Wednesday, September 12, 2018

Review: In the Name of the Children

In the Name of the Children: An FBI Agent’s Relentless Pursuit of the Nation’s Worst Predators by Jeffrey L. Rinek and Marilee Strong.

Review by Robert A. Waters

I’ll admit it—I have a case of serial killer fatigue.  Serial murderers seem to be deeply disturbed and conscienceless individuals, yet much of film, fiction, and even non-fiction portray them as fascinating and romantic rebels.  Sometime ago, I grew tired of reading about such characters, particularly when their victims, many of whom came off as far more interesting, were given short shrift.

Then I picked up In the Name of the Children and couldn’t put it down.  One of the reasons I liked this book is that the authors give the victims as much attention as they give the killers.  Jeffrey Rinek is a retired FBI agent who specialized in obtaining confessions from some of the nation’s worst predators.  His most sensational case was the Yosemite murders.  Cary Stayner kidnapped and murdered four innocent women: Carole Sund, Juli Sund, Sylvina Pelosso, and Joie Armstrong.  The murders of these women were brutal, heartless, and random.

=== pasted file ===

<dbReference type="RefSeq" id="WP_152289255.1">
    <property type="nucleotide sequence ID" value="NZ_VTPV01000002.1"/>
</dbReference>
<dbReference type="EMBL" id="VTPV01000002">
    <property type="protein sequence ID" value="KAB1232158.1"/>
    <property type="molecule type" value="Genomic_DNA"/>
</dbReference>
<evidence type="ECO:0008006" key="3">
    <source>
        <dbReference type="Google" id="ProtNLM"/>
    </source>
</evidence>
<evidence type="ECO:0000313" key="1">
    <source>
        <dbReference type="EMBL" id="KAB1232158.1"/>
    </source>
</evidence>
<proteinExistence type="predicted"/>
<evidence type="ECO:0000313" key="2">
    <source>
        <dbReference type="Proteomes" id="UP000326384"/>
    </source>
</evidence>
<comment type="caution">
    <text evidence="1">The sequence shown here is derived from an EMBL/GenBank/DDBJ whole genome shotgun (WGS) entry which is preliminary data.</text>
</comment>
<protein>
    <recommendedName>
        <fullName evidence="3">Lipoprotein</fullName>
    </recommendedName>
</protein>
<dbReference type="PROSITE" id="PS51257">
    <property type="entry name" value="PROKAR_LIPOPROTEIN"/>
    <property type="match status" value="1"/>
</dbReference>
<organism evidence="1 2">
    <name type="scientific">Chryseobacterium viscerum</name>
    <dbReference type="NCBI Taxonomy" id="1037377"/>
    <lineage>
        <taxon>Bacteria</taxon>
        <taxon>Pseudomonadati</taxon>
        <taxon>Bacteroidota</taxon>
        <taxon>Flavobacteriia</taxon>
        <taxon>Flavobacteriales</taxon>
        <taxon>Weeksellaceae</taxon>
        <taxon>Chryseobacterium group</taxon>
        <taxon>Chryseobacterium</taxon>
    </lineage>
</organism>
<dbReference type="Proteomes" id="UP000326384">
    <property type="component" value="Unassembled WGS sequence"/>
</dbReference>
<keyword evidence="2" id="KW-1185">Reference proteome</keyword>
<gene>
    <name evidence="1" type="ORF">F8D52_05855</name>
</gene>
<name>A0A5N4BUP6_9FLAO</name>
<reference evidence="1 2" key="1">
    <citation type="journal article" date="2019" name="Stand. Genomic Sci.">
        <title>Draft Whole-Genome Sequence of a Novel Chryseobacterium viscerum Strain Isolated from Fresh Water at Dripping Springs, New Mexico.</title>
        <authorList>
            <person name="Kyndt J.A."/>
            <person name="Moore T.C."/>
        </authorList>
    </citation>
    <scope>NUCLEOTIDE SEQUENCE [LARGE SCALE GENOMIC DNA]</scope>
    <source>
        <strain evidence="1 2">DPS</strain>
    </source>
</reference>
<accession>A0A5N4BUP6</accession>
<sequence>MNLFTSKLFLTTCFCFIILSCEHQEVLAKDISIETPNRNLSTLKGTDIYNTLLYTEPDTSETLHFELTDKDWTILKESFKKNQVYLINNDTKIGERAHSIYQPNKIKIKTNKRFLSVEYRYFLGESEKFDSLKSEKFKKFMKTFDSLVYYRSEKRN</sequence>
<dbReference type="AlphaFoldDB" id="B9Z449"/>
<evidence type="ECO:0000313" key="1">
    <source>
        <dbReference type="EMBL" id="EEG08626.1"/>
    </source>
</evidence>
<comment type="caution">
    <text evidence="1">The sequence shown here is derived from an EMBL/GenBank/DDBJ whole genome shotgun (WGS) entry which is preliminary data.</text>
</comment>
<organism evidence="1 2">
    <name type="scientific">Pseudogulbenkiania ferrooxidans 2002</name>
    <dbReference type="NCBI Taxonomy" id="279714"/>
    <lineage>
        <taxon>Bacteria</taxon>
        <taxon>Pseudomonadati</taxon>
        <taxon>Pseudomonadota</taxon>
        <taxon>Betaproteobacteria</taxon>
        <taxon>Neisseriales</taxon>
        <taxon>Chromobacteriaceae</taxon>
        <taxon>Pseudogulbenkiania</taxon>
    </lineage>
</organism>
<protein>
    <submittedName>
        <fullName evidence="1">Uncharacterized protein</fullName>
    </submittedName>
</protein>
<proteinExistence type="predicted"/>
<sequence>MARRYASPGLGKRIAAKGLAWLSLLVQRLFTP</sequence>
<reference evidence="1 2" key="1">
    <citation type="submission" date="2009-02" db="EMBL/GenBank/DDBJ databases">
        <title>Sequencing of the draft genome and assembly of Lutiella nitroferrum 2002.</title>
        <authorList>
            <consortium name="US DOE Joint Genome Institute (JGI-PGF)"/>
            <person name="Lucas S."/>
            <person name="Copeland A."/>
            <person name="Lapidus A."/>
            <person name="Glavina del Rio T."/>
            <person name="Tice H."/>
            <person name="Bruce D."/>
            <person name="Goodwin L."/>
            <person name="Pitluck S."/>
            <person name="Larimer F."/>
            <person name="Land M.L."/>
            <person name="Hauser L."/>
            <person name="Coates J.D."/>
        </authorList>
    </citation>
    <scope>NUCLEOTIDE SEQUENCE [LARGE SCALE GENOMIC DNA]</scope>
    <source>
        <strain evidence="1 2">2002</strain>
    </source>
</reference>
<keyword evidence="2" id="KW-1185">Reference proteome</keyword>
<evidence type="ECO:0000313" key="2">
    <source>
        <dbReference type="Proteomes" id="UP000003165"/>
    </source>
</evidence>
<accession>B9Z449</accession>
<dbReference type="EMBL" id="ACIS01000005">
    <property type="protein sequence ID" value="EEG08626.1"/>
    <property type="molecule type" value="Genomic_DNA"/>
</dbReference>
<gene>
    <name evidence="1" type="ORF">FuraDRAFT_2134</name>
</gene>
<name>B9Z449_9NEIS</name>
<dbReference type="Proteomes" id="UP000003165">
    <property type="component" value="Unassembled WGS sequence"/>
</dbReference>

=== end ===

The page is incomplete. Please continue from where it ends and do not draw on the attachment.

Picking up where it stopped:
Stayner, whose younger brother had been kidnapped and held as a sex slave for seven years, nearly got away with it.  The killer’s surprise confessions to Rinek and his partner revealed a warped, twisted soul.  Did the ordeal of his brother play a role in developing his psyche?  Read the book and find out.  There’s little doubt, however, that Stayner would have killed again and again had he not been caught.  The authors delve deep into the case to flesh out a sometimes flawed investigation.

Other cases the authors describe include the kidnapping and torture of an eight-year-old boy, a throwaway child, and a group of children used as sex objects by a notorious cult.  These cases, as would be expected, took a toll on the author.

The book is well-written and I found no typos, the sign of a well-constructed package.

If you have any interest in true crime at its finest, read In the Name of the Children.  The authors have done a good job of bringing each case to life.

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